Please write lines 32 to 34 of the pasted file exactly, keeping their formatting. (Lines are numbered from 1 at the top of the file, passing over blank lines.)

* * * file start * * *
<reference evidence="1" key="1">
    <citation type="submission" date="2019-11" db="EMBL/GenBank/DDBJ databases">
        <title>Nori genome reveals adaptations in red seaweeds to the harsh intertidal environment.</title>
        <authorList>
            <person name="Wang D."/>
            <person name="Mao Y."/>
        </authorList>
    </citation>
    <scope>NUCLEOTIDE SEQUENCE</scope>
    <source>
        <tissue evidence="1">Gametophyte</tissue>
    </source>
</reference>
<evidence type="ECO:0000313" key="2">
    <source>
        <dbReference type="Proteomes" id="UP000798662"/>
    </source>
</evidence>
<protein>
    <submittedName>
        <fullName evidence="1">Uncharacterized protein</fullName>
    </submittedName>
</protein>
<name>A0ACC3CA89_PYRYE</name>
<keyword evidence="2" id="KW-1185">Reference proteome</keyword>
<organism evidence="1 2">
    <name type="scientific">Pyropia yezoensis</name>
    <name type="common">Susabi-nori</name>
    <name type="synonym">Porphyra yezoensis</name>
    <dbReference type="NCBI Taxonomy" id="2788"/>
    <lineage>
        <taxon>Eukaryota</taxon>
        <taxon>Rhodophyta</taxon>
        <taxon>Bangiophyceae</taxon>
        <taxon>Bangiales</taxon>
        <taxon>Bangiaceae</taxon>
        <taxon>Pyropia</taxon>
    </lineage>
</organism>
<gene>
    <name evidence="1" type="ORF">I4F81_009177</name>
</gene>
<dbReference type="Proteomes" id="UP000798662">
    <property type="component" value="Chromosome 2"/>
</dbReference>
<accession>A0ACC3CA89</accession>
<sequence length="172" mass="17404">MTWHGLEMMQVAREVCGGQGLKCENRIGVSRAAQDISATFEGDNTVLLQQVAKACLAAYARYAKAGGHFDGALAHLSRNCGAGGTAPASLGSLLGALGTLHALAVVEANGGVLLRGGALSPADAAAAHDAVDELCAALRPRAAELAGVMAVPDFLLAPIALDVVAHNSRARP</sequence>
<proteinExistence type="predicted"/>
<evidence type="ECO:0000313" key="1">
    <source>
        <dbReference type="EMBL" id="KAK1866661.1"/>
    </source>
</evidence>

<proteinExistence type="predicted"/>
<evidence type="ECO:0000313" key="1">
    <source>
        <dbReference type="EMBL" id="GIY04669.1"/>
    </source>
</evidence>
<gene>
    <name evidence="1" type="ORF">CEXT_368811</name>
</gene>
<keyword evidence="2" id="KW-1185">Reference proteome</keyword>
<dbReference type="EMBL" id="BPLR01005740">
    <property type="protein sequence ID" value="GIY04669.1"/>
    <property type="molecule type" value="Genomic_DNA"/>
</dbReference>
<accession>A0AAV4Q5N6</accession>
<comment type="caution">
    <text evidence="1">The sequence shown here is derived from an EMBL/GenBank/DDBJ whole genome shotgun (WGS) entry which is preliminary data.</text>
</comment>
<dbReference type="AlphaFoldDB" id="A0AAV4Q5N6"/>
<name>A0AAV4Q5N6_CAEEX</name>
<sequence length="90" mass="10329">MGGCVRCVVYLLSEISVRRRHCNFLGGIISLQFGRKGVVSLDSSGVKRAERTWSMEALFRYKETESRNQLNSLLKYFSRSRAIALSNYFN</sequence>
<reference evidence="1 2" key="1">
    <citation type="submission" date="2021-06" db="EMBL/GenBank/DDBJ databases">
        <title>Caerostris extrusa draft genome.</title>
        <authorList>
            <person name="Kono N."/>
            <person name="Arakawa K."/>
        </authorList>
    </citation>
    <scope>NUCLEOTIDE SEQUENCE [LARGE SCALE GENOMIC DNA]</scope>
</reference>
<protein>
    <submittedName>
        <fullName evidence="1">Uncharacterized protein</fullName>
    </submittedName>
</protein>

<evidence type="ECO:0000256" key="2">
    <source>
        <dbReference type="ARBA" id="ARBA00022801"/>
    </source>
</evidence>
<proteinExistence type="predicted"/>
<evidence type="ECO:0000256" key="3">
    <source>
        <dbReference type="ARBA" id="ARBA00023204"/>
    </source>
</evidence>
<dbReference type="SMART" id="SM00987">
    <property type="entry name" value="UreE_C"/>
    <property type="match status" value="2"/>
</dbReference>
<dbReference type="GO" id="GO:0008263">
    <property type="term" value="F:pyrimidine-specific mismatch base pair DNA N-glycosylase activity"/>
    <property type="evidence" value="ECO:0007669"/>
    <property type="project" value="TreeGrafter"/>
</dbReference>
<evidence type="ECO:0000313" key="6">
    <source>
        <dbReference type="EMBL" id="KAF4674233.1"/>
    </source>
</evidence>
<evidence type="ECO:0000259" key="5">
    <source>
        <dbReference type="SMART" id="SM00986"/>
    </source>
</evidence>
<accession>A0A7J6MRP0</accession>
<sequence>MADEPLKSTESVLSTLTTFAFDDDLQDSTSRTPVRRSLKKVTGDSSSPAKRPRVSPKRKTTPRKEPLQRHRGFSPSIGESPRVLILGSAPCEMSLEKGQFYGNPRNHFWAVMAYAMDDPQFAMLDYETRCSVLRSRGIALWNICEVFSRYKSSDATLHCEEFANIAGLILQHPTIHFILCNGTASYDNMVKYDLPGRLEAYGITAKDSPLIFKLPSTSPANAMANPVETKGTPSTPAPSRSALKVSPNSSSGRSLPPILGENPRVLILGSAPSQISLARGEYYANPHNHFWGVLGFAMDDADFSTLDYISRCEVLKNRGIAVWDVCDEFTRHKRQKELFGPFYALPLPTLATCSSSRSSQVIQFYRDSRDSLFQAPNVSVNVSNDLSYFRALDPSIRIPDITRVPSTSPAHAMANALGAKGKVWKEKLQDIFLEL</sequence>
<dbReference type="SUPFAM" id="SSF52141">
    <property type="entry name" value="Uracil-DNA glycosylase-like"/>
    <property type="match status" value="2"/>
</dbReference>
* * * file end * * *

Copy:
        <taxon>Eukaryota</taxon>
        <taxon>Rhodophyta</taxon>
        <taxon>Bangiophyceae</taxon>